Tareian King is a former intern with CFR's Africa Program and a student at the Elisabeth Haub School of Law at Pace University. She is also the founder of Nolafrique, an e-commerce platform that enables artisans in African villages to have global exposure and opportunities for scale up.
The Deferred Action for Childhood Arrivals program (DACA) is making the news again as the Trump administration continues its efforts to diminish the program. DACA protects eligible immigrant youth who came to the United States when they were children from deportation and allows them to apply for jobs. Recipients of the DACA program are often referred to as “Dreamers.” Since 2017, there has been an ongoing legal battle to save the program, which shields approximately 700,000 immigrants in the United States. While the media has readily portrayed DACA as a policy for Latinx, it is also relevant for Africans.
The last report by the United States Citizenship and Immigration Services on DACA recipients revealed that in 2017, 1,020 Nigerians, 490 Ghanaians, and 700 Kenyans reaped the benefits of the DACA program. On average, African immigrants make up only 1% of DACA recipients. While the number is small compared to, for example, 79.4% of Mexican recipients, for those Africans involved, the continuation of the DACA program is just as important for them as it is for Mexicans.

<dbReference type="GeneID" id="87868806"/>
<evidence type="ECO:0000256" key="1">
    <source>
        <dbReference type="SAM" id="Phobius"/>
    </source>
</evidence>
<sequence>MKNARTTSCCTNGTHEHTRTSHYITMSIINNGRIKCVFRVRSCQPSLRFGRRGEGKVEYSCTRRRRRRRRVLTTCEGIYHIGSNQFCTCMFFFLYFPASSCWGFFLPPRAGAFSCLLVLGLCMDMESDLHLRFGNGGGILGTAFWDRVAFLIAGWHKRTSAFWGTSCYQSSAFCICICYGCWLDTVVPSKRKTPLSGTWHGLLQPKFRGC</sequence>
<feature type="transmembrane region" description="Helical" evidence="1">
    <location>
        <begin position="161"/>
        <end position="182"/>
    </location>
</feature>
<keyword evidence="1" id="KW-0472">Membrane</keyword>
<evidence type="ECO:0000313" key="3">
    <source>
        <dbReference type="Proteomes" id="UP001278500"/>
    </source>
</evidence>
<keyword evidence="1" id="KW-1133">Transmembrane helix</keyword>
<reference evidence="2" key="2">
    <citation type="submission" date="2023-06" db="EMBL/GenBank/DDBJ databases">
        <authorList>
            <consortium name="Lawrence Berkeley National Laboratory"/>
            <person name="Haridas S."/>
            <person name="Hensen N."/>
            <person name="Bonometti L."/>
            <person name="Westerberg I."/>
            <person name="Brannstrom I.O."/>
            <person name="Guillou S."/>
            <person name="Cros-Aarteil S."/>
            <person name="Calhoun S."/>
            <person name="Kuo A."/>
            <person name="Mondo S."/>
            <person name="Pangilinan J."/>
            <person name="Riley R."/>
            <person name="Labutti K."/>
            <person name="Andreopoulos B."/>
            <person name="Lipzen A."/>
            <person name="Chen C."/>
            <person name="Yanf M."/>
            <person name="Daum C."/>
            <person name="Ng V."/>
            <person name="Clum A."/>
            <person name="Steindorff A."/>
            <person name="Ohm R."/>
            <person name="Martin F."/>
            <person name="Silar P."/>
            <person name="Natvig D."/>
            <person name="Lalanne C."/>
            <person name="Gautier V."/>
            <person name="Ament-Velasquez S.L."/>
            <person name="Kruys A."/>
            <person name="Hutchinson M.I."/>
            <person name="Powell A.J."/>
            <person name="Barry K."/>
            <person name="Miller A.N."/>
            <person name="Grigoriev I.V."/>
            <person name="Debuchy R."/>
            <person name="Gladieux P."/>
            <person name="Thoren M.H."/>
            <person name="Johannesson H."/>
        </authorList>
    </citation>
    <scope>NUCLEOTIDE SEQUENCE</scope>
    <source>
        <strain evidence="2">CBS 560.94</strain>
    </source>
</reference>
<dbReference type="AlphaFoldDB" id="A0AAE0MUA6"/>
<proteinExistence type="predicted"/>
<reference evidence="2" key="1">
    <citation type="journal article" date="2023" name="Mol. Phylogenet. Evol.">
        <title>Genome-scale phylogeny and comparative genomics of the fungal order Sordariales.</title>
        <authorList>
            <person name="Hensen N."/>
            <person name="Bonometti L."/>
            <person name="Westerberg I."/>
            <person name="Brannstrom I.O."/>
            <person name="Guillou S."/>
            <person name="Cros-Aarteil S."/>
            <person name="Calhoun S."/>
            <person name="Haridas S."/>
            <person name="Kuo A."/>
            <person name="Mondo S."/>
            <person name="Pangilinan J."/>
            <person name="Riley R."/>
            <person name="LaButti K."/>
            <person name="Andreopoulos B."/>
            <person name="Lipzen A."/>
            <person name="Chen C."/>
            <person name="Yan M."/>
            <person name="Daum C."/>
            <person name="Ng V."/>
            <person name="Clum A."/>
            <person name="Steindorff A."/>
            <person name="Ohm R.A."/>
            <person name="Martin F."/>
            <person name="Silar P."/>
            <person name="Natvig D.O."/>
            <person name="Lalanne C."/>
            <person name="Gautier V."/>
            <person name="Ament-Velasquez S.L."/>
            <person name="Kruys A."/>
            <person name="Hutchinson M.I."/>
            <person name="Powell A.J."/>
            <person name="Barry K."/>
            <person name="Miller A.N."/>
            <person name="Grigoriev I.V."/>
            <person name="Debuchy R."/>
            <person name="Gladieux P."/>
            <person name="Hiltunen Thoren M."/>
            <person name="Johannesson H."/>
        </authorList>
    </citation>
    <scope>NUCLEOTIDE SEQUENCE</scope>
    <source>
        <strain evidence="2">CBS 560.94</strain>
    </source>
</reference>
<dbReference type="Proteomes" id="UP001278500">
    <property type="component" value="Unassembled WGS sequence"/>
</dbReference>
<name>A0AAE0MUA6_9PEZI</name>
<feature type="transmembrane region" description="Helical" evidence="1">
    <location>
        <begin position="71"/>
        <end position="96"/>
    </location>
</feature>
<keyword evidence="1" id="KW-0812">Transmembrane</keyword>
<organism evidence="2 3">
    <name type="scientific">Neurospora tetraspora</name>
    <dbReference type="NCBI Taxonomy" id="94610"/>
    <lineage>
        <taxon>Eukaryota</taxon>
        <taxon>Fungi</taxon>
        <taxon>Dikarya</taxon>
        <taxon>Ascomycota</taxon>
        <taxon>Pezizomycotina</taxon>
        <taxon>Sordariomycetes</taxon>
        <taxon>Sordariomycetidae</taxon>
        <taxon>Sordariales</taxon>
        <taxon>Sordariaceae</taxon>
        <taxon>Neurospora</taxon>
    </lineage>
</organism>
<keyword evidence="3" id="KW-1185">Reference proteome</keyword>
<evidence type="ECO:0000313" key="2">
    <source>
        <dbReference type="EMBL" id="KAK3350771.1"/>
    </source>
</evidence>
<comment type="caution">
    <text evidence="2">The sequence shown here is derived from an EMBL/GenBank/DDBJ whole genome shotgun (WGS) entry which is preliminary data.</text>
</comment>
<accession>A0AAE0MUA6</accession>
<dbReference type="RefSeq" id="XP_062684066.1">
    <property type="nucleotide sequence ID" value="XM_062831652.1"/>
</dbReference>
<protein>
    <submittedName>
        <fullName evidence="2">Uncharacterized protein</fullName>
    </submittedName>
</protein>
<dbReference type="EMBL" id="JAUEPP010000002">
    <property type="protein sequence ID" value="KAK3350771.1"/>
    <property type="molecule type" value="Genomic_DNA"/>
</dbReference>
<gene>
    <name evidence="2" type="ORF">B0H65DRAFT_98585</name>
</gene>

Africa has the fastest growth rate of migration to the United States; it is more than double the rate of migration from Asia, South America, or the Caribbean. As of 2018, there were more than two million immigrants from sub-Saharan Africa residing in the United States and this number will continue to increase. From 2010 to 2018, the number of African migrants in the United States increased at a rate of almost 50%, higher than in previous decades. While Nigeria, Ethiopia, and Ghana have the highest number of immigrants in the U.S., Nigeria being the highest, it is Cameroon that provides the perfect example of why Africans may want to fight for DACA. Cameroon has the fastest growing population in the United States. In 2018, the number of Cameroonian immigrants in the U.S. doubled to 80,000 since 2010. Despite being the fastest-growing population in the U.S. in recent years, only 130 (0.0%) Cameroonians were DACA recipients in 2017. As more Cameroonians migrate to America, there will most certainly be an increase in the number of children who migrate with them.
Africans’ interest in the fight for DACA is not as much about the present, as it is about the future. The point is not that there are only 130 Cameroonians who have received DACA, but rather, for example, that there are growing numbers of Cameroonians legally in the United States who may overstay their visas. Their children might be eligible in the future for DACA. If the DACA program is no longer available to such African youth, they may be forced to navigate America’s daunting immigration system. This may include deportation, difficulty in registering for higher education, and lack of work authorization.